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Mike Robbins’ Five Ingredients for a Great Company Culture

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By Shay Hughes

A few weeks ago Hughes Marino was honored to host our fantastic business coach and one of our favorite people, Mike Robbins, in our Orange County office for a special client appreciation event. Mike has been working with us for years in helping us nurture the amazing company culture we’re fortunate to experience at Hughes Marino. On occasion we’ve opened our doors to introduce Mike to our loyal clients and close friends so that they can experience some of the magic he has brought to our team.

Mike opened with a personal story from his own experience about not fully appreciating what he had when he was a young man. Although he’d been pursued by one of the nation’s most celebrated MLB teams in high school, he opted instead to attend Stanford before heading for a career as a professional baseball player. After experiencing great success in college and winning the College World Series, within just a few years of going pro Mike had thrown out his pitching arm, effectively ending his chances of a lasting career as a professional baseball player.

Yet losing the opportunity to pursue a career in baseball was nothing compared to the regret he felt about not appreciating the experience while it was happening. “I was always looking for what was next, rather than appreciating what I had,” he said candidly.

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Fortunately, Mike used this experience to find a new passion—chiefly in helping others to understand how vital it is to appreciate what you have when you have it. (In Hughes Marino slang, that means “enjoying the journey.”)

He next explained why he was drawn to work with Hughes Marino, even though we’re a relatively small company in comparison to some of the Fortune 500 companies, professional sports teams, and tech giants he also coaches.

As he told our audience, the reason we first reached out to Mike wasn’t because we wanted our team to be successful in business, but because we wanted our team to be successful in life. We wanted them to be successful Monday through Friday and we wanted them to live happy, fulfilling lives outside of the office as well. Apparently our vision resonated with Mike, and we’ve been honored to call him our business coach ever since.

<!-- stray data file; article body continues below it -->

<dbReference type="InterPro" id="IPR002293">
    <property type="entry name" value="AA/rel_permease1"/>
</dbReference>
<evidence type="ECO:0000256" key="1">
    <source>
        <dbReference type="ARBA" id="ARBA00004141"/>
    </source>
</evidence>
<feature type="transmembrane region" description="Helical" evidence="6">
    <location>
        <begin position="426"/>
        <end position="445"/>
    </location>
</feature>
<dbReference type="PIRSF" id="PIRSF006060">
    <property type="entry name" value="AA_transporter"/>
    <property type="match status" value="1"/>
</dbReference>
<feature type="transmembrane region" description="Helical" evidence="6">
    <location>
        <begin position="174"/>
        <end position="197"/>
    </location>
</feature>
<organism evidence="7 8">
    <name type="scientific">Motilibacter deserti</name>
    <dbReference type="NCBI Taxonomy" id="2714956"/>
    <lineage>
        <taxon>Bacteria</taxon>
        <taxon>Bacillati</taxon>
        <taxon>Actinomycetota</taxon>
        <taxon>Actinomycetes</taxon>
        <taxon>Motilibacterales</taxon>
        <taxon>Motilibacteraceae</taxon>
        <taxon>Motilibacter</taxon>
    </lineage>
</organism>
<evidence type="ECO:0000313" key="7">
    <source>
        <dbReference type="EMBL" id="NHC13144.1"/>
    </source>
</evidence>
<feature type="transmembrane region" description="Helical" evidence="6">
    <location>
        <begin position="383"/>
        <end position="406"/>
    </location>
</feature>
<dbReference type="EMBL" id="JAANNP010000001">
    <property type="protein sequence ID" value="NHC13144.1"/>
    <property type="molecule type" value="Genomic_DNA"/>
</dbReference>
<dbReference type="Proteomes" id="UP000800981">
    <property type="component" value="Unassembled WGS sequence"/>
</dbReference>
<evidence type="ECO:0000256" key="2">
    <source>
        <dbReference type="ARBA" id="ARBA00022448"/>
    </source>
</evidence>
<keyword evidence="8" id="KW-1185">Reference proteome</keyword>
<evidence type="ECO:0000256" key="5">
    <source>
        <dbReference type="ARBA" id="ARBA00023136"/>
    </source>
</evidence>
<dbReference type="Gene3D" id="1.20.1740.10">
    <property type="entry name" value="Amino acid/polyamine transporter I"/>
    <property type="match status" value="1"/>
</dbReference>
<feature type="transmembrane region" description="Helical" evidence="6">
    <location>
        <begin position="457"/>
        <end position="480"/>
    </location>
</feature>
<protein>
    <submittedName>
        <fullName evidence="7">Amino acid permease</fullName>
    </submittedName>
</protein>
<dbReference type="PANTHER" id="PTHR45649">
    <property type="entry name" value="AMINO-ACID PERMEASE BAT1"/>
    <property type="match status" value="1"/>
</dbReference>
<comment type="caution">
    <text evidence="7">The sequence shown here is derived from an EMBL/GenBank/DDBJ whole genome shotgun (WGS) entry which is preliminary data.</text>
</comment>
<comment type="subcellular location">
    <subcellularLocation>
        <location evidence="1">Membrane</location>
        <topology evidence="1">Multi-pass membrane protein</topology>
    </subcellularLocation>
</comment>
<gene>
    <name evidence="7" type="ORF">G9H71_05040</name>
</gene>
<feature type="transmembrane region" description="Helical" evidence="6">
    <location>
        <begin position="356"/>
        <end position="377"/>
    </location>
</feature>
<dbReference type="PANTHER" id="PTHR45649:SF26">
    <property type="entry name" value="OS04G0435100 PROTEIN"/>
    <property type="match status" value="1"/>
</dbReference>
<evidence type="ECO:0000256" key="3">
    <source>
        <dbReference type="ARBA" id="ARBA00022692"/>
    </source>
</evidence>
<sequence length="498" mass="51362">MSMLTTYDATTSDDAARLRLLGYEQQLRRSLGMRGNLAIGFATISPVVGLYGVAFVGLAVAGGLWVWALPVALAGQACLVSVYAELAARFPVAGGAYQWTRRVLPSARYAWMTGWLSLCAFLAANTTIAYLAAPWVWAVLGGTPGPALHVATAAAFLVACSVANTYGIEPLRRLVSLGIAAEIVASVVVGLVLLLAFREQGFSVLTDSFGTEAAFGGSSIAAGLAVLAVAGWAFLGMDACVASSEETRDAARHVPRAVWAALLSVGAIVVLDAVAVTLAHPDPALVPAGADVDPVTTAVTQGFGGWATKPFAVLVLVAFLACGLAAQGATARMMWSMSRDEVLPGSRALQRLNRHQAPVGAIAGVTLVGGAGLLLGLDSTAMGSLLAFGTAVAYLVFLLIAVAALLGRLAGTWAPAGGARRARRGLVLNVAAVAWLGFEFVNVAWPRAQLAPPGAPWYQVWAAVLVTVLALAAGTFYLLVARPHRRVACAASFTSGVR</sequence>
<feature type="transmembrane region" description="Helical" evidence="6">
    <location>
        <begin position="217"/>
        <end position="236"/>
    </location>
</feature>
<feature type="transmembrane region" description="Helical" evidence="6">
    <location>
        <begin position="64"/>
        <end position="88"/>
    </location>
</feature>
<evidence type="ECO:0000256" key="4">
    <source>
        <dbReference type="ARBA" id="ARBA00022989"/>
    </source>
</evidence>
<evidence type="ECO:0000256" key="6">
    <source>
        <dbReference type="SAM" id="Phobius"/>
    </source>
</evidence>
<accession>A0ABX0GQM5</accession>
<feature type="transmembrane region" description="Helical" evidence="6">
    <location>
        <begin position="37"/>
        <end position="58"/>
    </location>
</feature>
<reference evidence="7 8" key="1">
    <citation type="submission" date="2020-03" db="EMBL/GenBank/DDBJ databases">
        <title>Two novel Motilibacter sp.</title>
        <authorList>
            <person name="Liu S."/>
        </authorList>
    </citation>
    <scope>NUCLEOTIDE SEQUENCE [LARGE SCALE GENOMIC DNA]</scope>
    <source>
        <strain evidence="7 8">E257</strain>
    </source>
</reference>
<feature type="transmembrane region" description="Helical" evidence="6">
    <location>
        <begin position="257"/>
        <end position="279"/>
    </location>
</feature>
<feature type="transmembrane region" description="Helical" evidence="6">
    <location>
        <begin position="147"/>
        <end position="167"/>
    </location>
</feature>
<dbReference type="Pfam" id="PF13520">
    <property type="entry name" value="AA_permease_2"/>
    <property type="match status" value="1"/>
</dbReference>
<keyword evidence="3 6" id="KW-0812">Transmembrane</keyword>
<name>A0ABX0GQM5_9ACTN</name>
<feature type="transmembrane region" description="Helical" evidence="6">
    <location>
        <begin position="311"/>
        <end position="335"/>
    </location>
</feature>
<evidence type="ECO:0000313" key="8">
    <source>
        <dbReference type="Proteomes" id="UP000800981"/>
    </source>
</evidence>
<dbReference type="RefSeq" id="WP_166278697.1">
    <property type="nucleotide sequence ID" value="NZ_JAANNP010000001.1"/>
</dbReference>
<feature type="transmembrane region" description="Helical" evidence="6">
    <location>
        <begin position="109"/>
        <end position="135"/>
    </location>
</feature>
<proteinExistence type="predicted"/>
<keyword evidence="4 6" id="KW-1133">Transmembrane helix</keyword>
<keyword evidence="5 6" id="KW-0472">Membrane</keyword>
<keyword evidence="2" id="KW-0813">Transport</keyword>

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We knew we had found the perfect person to help guide us when Mike began talking about how a strong company culture is unequivocally the key to success for individual members, and to the success of the company itself.

As Mike explained, a strong company culture requires:

Chemistry

Teams aren’t successful because all of the team members are strong. Teams are successful because they have chemistry. Chemistry requires a concerted effort to build lasting relationships based on trust, not just with clients, but with our entire team at Hughes Marino.

Recognition

Companies with a strong culture recognize their members for their efforts and achievements. This helps to build a culture wherein team members feel like they are being cheered on and celebrated for their victories. When we look for the good, we find it.

High Expectations and High Nurturance

Mike shared that all companies with a strong culture are dedicated to excellence, meaning that they expect a lot from their team members. Settling for mediocrity will not help individuals to grow, nor will it help companies to thrive. Having a healthy dose of high expectations, while also supplying the high nurturance needed to achieve them is indispensable in creating a strong company culture.

Plenty of Appreciation

Appreciation is not the same as recognition. Mike has compiled data from years of studies showing that companies where employees and teams feel recognized are 23% more productive than companies where they do not feel recognized. However, it is appreciation of clients and colleagues that really brings out the most in teams and in individuals. Teams that feel truly appreciated – not just recognized – are 40% more productive.

Authenticity as Key to Appreciation

Concluding the event, Mike explained that none of the above (chemistry, recognition, high expectations, high nurturance, and appreciation) can even exist without authenticity at the very root of everything a company does.

So where does authenticity come from? It comes from being genuine, being real, being reliable, and being trustworthy, and that means it needs to come from the heart. In fact, one definition of ‘authentic’ is ‘not false, or copied.’ Without authenticity, which at times means also being vulnerable, there’s little hope for a strong company culture, and virtually no hope for a strong, lasting company.

I know I speak for everyone at Hughes Marino when I say that we deeply appreciate our clients, and we hope that each and every one who joined us for Mike’s presentation enjoyed the inspiring message he shared.

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We look forward to many years of continuing to show our appreciation to our clients, teammates, friends, families, and communities through adhering to our core values, including delivering excellence in all we do, building lasting relationships based on trust, and always being authentic, grateful and humble.

Shay Hughes is chief operating officer and owner of Hughes Marino, an award-winning California commercial real estate company specializing in tenant representation and building purchases with offices in San Diego, Orange County, Los Angeles, San Francisco and Silicon Valley. Shay writes about business leadership and company culture on her blog, Lead from Within. Contact Shay at 1-844-NO-CONFLICT or shay@hughesmarino.com to learn more.



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